I wanted to replicate a comparator circuit to PCB and I later noticed that I mistakenly swapped the inverting and non-inverting inputs. The comparator used is LM2903. Surprisingly the board was still outputting normal besides with a lot of noise in rising and falling edges. The complete initial working circuit on a euroboard is as shown in below schematics:

enter image description here

To make the question more clear I simplified the original board as following:

enter image description here

And here its plots you can see hysteresis as well: enter image description here

So after that I replicated the board on a PCB but unfortunately swapped the inputs pin numbers 2 and 3. So below when the board is on PCB with swapped inputs: enter image description here

And here its plots:

enter image description here

The thing is the above LTspice simulations do not show big differences. But for the PCB version(inputs swapped version) when I check the rising and falling edges with a scope I see something like in below hand drawn plot:

enter image description here

It is like some oscillation is superimposed only during rising and falling edges.

Should I definitely swap back the inputs? Can the nosiy rising and falling edges be the result of such swapped inputs?


I swapped back to the original one and the issue disparaged. It was not easy to do on the PCB though it look ugly:

enter image description here

  • 1
    \$\begingroup\$ The initial circuit was a Schmiit trigger (ie had positive feedback). You revised circuit is NOT a Schmitt trigger. \$\endgroup\$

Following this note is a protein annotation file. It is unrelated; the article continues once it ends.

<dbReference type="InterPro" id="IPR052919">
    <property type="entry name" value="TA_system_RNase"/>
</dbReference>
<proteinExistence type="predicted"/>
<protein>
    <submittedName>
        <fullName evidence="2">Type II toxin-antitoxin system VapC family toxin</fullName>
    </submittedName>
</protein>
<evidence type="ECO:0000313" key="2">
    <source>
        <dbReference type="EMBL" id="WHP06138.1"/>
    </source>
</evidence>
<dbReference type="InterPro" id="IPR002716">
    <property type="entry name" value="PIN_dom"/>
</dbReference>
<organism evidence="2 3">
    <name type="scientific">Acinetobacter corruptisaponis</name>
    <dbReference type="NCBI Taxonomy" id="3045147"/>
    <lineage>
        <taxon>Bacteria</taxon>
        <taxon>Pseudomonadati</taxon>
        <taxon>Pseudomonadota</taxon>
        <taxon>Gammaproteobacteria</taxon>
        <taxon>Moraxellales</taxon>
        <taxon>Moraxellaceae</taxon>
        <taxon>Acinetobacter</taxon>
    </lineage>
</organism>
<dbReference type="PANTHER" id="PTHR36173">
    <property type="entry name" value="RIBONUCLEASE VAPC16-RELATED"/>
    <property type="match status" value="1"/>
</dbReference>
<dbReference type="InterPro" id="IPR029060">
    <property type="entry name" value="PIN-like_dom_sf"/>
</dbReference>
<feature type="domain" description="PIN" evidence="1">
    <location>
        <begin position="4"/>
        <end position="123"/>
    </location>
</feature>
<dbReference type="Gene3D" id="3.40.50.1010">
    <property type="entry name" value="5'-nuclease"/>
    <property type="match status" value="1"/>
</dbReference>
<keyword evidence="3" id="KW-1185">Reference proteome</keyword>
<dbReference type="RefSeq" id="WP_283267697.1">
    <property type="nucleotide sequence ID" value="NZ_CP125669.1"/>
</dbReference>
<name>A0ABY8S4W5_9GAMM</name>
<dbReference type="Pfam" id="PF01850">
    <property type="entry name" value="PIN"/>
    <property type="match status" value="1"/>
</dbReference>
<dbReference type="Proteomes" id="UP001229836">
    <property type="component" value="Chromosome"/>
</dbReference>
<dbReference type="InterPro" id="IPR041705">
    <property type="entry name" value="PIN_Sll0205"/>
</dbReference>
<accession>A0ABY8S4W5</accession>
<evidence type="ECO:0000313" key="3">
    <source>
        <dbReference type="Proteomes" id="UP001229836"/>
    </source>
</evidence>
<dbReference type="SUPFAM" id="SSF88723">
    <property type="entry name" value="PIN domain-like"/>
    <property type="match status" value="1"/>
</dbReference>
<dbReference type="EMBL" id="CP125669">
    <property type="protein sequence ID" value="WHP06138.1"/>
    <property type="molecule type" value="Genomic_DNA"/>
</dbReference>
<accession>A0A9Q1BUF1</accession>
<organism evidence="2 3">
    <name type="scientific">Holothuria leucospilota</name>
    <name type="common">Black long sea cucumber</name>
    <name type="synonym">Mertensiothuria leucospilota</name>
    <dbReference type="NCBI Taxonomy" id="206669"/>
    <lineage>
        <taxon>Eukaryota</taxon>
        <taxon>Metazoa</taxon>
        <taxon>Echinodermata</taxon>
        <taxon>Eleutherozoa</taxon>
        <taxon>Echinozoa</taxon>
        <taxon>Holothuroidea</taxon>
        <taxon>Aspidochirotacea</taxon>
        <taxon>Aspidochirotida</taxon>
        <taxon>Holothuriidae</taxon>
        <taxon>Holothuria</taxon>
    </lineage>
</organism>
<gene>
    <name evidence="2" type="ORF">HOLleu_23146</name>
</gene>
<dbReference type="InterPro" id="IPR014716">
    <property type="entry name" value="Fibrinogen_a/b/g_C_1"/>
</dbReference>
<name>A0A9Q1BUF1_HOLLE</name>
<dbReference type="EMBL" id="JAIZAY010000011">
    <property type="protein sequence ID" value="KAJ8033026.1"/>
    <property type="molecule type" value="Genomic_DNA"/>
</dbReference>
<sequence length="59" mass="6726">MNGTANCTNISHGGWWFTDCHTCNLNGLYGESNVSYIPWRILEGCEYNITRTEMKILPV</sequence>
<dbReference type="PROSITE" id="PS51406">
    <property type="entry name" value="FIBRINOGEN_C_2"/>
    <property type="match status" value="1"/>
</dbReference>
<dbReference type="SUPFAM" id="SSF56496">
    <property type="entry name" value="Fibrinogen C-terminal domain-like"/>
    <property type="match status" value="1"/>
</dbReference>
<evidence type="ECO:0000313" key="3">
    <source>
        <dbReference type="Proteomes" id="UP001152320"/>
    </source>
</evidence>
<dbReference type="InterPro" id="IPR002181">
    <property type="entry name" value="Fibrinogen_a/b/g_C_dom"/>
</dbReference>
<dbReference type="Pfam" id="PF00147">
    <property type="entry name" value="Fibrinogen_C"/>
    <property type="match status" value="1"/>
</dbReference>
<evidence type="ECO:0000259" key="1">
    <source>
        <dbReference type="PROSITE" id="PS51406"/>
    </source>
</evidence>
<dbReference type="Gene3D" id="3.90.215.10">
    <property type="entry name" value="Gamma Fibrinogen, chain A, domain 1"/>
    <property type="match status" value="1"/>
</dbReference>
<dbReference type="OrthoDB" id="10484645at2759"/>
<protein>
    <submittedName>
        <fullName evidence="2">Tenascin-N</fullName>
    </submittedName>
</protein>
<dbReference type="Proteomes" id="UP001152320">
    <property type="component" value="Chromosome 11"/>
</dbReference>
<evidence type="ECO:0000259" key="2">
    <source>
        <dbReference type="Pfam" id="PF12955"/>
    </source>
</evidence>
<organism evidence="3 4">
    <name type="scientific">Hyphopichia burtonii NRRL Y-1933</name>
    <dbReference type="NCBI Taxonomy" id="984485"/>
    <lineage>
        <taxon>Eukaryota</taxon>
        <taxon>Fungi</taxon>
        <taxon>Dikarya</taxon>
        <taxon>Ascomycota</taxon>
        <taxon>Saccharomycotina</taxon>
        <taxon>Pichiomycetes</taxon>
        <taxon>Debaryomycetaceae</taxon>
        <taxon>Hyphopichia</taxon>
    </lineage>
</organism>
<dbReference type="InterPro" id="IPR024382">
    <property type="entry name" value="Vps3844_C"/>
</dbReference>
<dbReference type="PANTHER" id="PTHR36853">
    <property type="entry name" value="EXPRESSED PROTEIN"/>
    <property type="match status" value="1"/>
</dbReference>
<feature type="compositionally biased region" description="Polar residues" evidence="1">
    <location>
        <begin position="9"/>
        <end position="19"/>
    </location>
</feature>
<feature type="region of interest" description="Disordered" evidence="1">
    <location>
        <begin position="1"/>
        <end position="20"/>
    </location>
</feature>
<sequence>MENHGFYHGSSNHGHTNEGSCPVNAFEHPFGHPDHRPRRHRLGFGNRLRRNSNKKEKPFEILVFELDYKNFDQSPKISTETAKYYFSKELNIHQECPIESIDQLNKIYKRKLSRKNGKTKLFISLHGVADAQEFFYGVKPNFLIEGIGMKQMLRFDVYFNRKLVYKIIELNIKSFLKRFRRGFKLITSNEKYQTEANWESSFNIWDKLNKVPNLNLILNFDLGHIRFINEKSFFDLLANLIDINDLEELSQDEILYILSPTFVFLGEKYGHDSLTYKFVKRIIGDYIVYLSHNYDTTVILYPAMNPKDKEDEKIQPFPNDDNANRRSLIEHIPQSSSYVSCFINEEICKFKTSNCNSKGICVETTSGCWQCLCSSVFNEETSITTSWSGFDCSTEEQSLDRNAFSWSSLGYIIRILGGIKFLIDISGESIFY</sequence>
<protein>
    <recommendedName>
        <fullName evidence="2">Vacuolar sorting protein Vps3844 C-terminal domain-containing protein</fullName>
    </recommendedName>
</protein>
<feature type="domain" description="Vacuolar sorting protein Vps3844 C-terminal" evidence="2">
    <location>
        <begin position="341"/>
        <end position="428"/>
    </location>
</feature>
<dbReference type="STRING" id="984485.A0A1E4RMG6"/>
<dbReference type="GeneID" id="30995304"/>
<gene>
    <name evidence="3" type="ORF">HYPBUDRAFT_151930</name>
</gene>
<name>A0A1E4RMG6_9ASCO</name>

– Russell McMahon
    Commented Apr 25, 2019 at 12:20

1 Answer 1


Your original schematic has positive feedback through R1. That introduces the hysteresis which is what you want to get a stable one/zero output signal.

In the "swapped inputs" version you get negative feedback. When the output voltage is between GND and Vcc the circuit behaves as a linear amplifier. So you see an amplified version of the input signal at the output.

It is also possible that oscillations occur when the circuit behaves as a linear amplifier. When the comparator is amplifying it has some gain (roughly 22k / (3.3k ||10k) = 8.8). However comparators aren't designed to be stable with feedback, they're designed to give you a lot of gain to get a precise comparison of the input voltages.

The effects (noise) that you do see on the PCB but not in the simulator can be due to a simplified model of the comparator. The model might not contain all the poles which the real chip has. Also noise is usually not part of the type of simulation you did.

If the input signal is lower than a certain value, the output of the comparator gets stuck on the lowest voltage it can do (like 0.5 V above GND)

If the input signal is higher than a certain value, the output of the comparator gets stuck on the highest voltage it can do (like 0.5 V below Vcc).

I think you should restore the original situation as that gives much better behavior.

Indeed the unexpected effects you see are the result of swapping the inputs.

  • \$\begingroup\$ You are right, I swapped back to the correct pin configuration on PCB and tried and it works without oscillation now. Had to cut traces and use wires for that i.sstatic.net/7GdwG.jpg \$\endgroup\$
    – user16307
    Commented Apr 25, 2019 at 12:44

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